At first, this looks like a decent chart despite the donut construct, which I cannot stand (but the Economist loves).
The accompanying text proclaimed: "Rock stars are famous for excess, and some pay the price". The rest of the paragraph points out drug- and alcohol-related deaths, plus deaths due to "unhealthy lifestyles", which apparently include cancer and cardiovascular disease.
There is a gaping hole between what's on the chart and what's in the text. They just talk past each other.
The chart invites us to compare the European experience to the American experience. Each donut presents the proportion of total deaths by causes of death. The top donut presents American rock-star deaths, the bottom European ones. But this comparison has zilch to do with
the key point, which is how rock stars are different from the rest of
us. The chart tells us nothing about the rest of us. The 20% death by
cancer would be entirely unremarkable if 20% of non-rock-star deaths
also were attributed to cancer!
We must also bear in mind that the base populations are
rock stars who died young. This is a very specific demographic
segment, and so the only valid point of reference are people who died
young. If we think along those lines, then among unmusical people, if
they died young, what might have been the causes of death? Drugs?
Alcohol? Accidents? Suicide? You bet. I am not sure who is the
authoritative source of such data but the CDC reported that among
Americans aged 15-34 who died, the leading causes were "unintentional
injury", suicides, homicides, cancer and heart disease. Not much different from the above list...
The deaths depicted in the two donuts totaled fewer than 100, and yet percentages are given to one decimal place. This creates a false sense of precision not justified by the sample size.
The deaths occurred over about 50 years. It is very likely that the causes of premature death have shifted during this time span, making an aggregate analysis questionable.
Charting is much more than just aesthetics. Some basic statistical common sense goes a long way. This was observed long ago by Huff.
David Leonhardt wrote in the NYT of a shocking incident of statistical abuse committed by Lou Dobbs and the CNN crew.
On several recent occasions, while commenting on the red-hot immigration issue, Lou and company remarked that "there had been 7,000 cases of leprosy in this country over the previous three years, far more than in the past". (Leprosy is a flesh-eating disease prevalent among immigrants, particularly of Asian or Latin American origin.)
When asked about fact-checking, Lou reportedly said: "If we reported it, it's a fact." A quick visit to the government's leprosy program web-site immediately reveals the time-series chart, shown on the left. With annual rates at about 150 in the last 5 years or so, one is hard impressed to find the 7,000 alleged cases!
Furthermore, because this chart lacks comparability, we fail to see that 150 cases out of a population of 300 million represent a minuscule risk.
A slight downward trend is evident in the last 20 years or so; this record is even more impressive when we realize the population grew during this period. These points can be made clearer in multivariate plots.
This graphic appeared on the front page of the British paper, the Independent. I find it to be effective, although defiantly not efficient a la Tufte: the data-to-ink ratio is abysmal. Two data points on the entire page, with both data labels drawn in extra large font!
It can be improved if the 24 guys are given a different color so we can see the amount of improvement between 1971 and "NOW".
Some may complain that the use of percentages obscured population growth during this period. Perhaps there should be fewer men on the left than on the right. Unfortunately, that would in turn obscure the comparison of percentages.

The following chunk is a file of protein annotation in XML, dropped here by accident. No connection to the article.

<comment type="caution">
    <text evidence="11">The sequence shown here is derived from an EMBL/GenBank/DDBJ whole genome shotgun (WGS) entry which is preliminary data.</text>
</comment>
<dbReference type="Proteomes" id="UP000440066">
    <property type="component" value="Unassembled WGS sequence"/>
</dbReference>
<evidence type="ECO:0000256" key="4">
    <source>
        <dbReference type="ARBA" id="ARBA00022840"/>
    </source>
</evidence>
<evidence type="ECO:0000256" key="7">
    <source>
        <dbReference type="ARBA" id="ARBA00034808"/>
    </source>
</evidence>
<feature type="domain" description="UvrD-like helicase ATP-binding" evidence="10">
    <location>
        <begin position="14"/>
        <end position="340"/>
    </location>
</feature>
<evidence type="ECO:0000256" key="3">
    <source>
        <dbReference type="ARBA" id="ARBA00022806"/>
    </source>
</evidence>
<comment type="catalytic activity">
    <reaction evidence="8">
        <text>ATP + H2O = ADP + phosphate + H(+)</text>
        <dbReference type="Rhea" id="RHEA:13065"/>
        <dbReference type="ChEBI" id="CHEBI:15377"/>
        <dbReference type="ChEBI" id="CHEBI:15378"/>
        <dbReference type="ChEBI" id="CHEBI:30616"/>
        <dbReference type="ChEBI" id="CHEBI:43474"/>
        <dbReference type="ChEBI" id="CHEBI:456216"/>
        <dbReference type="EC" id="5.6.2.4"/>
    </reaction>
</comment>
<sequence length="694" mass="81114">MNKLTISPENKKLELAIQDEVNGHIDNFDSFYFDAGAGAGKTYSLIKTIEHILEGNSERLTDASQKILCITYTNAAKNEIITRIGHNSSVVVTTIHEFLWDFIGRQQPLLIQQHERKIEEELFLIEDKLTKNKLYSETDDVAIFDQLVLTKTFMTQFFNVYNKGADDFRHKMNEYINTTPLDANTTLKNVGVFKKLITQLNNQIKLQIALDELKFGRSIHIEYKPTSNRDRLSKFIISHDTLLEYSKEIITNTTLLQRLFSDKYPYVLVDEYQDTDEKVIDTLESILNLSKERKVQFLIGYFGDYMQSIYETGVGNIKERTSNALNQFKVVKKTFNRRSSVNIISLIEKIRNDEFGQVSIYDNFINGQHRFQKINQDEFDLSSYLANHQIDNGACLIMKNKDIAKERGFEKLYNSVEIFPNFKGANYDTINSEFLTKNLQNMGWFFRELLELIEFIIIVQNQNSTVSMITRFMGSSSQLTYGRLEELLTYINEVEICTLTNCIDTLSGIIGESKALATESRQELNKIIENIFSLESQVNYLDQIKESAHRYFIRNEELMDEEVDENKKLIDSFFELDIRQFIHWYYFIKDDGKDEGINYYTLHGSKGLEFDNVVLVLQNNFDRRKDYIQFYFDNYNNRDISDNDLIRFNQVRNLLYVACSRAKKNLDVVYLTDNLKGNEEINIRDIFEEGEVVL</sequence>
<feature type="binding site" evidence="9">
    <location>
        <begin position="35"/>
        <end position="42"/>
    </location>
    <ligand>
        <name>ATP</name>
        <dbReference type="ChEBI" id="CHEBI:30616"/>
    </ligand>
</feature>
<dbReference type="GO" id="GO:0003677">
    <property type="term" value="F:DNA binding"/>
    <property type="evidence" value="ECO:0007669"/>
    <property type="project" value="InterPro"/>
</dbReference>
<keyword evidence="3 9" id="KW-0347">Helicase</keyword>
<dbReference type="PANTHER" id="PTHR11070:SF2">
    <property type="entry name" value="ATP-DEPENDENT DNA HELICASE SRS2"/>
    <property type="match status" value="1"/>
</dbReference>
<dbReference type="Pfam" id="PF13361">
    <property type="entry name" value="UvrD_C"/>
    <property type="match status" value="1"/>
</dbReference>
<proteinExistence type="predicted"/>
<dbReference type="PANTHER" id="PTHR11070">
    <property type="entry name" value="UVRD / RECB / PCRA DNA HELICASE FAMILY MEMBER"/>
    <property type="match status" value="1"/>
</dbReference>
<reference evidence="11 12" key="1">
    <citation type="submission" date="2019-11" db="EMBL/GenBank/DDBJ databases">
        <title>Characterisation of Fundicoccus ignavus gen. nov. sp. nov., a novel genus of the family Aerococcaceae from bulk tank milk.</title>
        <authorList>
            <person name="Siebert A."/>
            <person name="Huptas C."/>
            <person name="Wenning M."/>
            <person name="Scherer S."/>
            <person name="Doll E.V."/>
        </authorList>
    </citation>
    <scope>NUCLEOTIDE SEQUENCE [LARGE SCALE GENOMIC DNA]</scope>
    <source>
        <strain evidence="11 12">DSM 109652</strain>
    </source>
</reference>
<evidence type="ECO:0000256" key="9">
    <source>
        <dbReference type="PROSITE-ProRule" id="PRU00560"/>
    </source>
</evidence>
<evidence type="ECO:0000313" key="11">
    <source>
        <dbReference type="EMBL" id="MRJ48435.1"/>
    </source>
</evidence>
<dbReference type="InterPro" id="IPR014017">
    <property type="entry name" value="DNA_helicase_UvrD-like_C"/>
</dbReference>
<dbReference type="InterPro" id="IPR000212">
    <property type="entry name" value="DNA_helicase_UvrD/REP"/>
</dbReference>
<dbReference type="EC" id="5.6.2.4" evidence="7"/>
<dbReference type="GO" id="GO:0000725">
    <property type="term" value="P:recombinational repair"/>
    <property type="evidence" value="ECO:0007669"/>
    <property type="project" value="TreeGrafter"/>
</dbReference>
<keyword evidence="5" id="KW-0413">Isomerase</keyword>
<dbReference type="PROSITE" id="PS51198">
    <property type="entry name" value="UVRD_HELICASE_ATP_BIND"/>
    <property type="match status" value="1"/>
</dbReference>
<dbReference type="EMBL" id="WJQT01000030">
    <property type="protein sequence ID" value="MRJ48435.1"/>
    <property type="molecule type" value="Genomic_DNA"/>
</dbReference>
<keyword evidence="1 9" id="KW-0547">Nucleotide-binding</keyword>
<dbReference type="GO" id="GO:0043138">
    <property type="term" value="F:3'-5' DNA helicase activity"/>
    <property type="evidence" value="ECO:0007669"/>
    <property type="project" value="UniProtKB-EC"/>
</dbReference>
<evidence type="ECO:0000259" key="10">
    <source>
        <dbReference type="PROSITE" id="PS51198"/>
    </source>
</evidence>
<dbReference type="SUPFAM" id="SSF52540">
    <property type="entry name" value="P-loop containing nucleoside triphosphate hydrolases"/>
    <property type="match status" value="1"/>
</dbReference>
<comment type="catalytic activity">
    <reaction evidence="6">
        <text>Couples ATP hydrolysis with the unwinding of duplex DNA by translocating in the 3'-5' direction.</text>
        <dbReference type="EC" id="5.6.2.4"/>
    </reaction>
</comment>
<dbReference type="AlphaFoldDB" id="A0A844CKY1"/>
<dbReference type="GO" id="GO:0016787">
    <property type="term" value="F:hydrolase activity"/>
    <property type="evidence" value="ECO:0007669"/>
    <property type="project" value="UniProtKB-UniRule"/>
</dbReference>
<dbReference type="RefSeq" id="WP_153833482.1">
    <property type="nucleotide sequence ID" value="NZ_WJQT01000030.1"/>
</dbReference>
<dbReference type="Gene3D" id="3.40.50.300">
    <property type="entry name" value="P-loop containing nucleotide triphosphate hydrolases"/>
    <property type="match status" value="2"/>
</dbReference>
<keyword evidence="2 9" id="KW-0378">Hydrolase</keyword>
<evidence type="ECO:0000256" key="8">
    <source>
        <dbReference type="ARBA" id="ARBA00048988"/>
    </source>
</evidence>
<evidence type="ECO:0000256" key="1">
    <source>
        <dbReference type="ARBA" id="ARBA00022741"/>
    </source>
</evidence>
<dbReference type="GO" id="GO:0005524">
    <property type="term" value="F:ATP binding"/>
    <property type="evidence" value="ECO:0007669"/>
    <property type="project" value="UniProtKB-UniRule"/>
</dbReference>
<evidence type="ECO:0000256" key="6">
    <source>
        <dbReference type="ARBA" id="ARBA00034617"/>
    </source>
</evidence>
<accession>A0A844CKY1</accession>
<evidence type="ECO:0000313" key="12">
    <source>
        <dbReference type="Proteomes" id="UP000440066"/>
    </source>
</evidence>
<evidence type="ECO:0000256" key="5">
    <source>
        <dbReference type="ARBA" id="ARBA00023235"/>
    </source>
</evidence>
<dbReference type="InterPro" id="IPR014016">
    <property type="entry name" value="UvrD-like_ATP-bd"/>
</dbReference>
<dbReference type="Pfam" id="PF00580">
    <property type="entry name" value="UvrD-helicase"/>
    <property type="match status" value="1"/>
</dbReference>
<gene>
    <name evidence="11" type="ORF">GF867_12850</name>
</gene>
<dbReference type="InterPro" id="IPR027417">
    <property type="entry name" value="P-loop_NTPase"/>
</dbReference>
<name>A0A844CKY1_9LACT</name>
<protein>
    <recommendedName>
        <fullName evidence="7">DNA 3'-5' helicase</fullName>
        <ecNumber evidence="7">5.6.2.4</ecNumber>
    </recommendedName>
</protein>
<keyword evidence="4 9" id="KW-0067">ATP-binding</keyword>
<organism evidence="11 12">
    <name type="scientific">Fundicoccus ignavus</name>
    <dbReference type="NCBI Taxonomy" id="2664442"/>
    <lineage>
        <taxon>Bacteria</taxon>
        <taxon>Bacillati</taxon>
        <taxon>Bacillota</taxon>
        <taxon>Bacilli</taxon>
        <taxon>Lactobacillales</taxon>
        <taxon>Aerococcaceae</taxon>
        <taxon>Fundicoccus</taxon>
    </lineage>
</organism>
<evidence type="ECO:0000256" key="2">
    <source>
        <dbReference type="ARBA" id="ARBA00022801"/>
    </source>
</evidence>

A bit of research into the data (at Cancer Research UK) reveals that the average survival rate hides a very wide range of rates (by type of cancer, by gender, by gender and type, etc.). One might argue that the average is quite meaningless for most users.
An alternative construct is a time series chart showing the increase in survival rate over time. It would plot more data and depict a trend (or lack thereof). I'd have to agree with the editor that such a chart would look unattractive on the newstand.
I've been reading my friend's anti-smoking tome, and traced this "infographic" back to its source (World Health Organization).
I was very intrigued by the "lines of death" which seemed to make the point that the risk of death had a spatial correlation: specifically, that the death risk for male smokers was higher in northern hemisphere (above the line), primarily developed countries, as compared to the southern hemisphere, mostly developing nations.
I find that somewhat counter-intuitive but in a fascinating book like this, that brings together both scientific, psychological and societal commentary, I was expecting to learn new things.
Looking at the legend, the red areas were regions in which deaths from tobacco use accounted for over 25% of "total deaths among men and women over 35". This explained some, as perhaps there were more reasons to die (warfare, other diseases, mine accidents, etc.) in developing nations than in developed nations, or that they had larger populations (so more deaths even at lower rates).
However, the description of the "lines of death" raised my eyebrows. It is now claimed that more than 25% of middle-aged people (35-69 years old) die from tobacco use in the red regions.
Did they mean 25% of the dead middle-aged people die from smoking? Or 25% of all middle-aged folks die from smoking? A gigantic difference!
Percentages are very tricky things to use. Every time I see a percentage, the first thing I ask is what is the base population. Here, the baseline appeared to have gotten lost in translation.
This set of maps also shows the peril of focusing too much on entertainment value, and losing the plot.
For those concerned about the effect of smoking on our society and our children, I highly recommend Dr. Rabinoff's highly readable new book, "Ending the tobacco holocaust". It contains lots of interesting tidbits and really brings together every cogent argument that exists, including the common ones you've heard and others you haven't.